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Review – The Public

The Public is a statement film. A film about the people, for the people. But in between all that, Writer and Director Emilio Estevez managed to spread his message in a fun, open and light-hearted way. A way that makes you think for a moment, appreciate what it is you have and what it is you are watching. All in the hope of making a change.

Cincinnati public library is a common meeting point for a lot of the city’s homeless during the day. Even more when the weather can be cold and harsh. When that happens the shelters for the homeless fill quickly leaving a lot to fend for themselves on the freezing cold streets, some not making it through the night.

Stuart Goodson (Emilio Estevez) is about to close his area of the library he manages as he does every other evening. Stuart has become good friends with a lot of the homeless that visit the library seeking refuge. He has a unique way of treating them as if they were just normal patrons of the library.

With the shelters full and the library warm, Stuart is put in a tricky position. A large number of the homeless using the library have decided to stage a friendly, non-threatening occupation of the library. They don’t plan on leaving until changes are made and more shelters are provided through the cold snap gripping the city.

With Stuart’s support, they stand their ground and get the support of the public, only for the police to shut the situation down.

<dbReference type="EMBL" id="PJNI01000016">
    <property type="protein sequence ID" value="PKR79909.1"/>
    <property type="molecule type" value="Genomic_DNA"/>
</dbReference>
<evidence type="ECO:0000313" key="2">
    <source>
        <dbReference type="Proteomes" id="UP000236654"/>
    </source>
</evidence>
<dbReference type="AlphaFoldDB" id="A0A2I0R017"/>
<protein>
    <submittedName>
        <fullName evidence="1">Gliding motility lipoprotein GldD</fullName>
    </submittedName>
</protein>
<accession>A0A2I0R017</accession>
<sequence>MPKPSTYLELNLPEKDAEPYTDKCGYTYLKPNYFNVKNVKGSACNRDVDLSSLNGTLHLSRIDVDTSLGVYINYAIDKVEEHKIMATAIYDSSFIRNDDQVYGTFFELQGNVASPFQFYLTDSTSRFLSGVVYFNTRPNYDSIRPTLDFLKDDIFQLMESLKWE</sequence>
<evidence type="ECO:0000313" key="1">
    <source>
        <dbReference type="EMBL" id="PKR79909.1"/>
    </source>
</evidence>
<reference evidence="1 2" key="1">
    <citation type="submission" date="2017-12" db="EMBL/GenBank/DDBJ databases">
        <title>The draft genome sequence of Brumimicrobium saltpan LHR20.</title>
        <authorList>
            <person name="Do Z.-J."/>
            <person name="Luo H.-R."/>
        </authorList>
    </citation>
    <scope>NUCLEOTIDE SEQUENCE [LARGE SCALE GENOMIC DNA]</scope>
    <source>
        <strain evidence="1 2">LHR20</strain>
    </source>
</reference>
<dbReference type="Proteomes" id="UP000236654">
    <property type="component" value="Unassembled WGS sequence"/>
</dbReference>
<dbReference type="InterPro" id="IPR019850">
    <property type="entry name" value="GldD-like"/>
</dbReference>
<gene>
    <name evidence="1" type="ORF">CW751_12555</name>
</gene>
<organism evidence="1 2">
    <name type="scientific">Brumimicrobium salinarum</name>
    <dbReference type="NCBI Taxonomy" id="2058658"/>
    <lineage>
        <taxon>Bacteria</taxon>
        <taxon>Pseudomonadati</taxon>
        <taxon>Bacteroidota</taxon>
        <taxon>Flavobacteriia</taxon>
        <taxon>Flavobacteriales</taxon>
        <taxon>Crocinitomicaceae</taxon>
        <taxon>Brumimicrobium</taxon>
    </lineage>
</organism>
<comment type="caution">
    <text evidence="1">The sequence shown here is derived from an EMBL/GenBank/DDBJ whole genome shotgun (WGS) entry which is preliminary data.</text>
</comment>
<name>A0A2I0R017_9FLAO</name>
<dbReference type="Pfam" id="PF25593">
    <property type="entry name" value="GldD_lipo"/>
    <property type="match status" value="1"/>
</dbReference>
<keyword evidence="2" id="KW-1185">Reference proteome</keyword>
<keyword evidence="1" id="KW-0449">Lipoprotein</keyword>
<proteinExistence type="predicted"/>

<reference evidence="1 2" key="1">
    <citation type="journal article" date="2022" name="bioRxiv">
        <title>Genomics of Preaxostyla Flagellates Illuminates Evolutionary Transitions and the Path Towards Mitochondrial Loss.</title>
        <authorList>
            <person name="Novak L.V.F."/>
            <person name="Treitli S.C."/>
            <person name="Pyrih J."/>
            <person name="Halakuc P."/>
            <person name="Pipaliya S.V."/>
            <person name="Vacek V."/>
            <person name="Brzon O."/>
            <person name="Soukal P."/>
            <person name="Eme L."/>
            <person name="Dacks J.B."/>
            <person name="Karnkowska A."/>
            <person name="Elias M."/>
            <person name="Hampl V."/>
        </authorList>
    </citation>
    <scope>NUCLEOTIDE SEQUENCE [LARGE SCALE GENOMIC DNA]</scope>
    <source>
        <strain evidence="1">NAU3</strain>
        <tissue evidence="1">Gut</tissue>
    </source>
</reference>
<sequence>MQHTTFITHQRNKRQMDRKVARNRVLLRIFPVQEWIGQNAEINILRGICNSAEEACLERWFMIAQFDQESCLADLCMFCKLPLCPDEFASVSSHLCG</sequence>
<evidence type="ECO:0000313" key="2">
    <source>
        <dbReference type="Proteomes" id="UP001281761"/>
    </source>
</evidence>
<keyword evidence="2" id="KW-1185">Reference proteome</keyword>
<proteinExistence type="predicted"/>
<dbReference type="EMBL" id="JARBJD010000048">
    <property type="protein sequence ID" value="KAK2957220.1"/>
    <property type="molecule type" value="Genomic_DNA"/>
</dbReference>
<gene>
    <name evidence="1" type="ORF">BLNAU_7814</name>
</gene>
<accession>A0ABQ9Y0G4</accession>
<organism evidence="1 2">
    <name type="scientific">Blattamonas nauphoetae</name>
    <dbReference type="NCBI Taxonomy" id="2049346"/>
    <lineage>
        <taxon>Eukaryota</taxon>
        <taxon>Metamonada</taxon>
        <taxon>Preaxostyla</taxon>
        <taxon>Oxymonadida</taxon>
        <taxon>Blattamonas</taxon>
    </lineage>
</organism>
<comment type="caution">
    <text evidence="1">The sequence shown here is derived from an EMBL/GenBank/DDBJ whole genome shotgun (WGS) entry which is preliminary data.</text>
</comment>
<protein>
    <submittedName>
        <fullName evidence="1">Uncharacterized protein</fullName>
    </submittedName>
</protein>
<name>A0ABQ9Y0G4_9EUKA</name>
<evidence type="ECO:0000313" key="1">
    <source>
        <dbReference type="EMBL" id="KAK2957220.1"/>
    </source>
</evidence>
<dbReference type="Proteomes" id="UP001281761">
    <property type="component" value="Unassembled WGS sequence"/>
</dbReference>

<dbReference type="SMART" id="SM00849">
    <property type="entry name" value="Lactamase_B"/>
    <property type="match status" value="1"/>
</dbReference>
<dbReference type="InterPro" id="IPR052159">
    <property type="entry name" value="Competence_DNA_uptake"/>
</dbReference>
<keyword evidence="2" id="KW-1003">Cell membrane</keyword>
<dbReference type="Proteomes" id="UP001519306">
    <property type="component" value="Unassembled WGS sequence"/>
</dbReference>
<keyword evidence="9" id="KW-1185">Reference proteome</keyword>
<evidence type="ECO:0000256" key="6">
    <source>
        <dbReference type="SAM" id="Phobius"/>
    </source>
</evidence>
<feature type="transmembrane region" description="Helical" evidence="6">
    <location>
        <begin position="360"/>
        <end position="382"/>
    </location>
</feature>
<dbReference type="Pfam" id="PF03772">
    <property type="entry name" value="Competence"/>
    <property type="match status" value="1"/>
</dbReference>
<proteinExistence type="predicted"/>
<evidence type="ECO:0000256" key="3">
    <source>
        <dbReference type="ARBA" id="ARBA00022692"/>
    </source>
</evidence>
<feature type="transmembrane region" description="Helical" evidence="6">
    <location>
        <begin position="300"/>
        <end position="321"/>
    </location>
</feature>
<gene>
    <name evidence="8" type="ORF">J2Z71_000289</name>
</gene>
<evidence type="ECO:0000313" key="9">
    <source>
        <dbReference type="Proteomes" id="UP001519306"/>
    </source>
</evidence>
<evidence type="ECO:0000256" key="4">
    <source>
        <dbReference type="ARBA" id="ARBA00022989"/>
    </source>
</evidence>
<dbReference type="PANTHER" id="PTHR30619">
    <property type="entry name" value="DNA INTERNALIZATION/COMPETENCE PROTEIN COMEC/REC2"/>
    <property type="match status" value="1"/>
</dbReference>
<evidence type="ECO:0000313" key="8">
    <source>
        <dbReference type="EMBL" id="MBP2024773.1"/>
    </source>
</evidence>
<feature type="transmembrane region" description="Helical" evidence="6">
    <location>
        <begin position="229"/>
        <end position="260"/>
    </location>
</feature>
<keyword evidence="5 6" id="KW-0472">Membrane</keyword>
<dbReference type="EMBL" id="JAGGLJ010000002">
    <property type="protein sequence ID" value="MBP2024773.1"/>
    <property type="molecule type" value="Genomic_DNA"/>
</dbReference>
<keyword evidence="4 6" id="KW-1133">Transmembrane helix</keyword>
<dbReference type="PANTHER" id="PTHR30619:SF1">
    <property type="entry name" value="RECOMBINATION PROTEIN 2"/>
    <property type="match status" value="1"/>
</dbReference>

The beauty of The Public is in how simple it is. There’s no excessive use of locations or sets. The most part of the film is based at the state library. This helps the characters stand out and the dialogue have greater meaning.

The film is written, directed and also stars Emilio Estevez (The Breakfast Club, The Mighty Ducks, Mission Impossible). Estevez finds a way to come across as completely in control and full of compassion. And yet on the other hand slightly unhinged and full of hate. It’s this mesh of emotions and feelings that come and go and mix in between each other it’s hard to know exactly who he is.

Estevez managed to pull a worthy cast for The Pubic: Alec Baldwin, Taylor Schilling, Christian Slater, Michael Kenneth Williams, Jeffrey Wright, Rhymefest and Gabrielle Union.

The entire story feels as if there is a big message it’s trying to get across. A request for the government to stop looking at how politicians are received, stop thinking in short time spans and make some major changes. The way The Public gets that message across is done in a light-hearted manner. It tries to tap into the side of human compassion and want to help.

Overall The Public is an easy movie to watch. It plays with all the different levels of human and their status in society. It shows their vulnerability, strength and arrogance. Each chasing something different in life to make them happy. And it’s not always what you think it will be.

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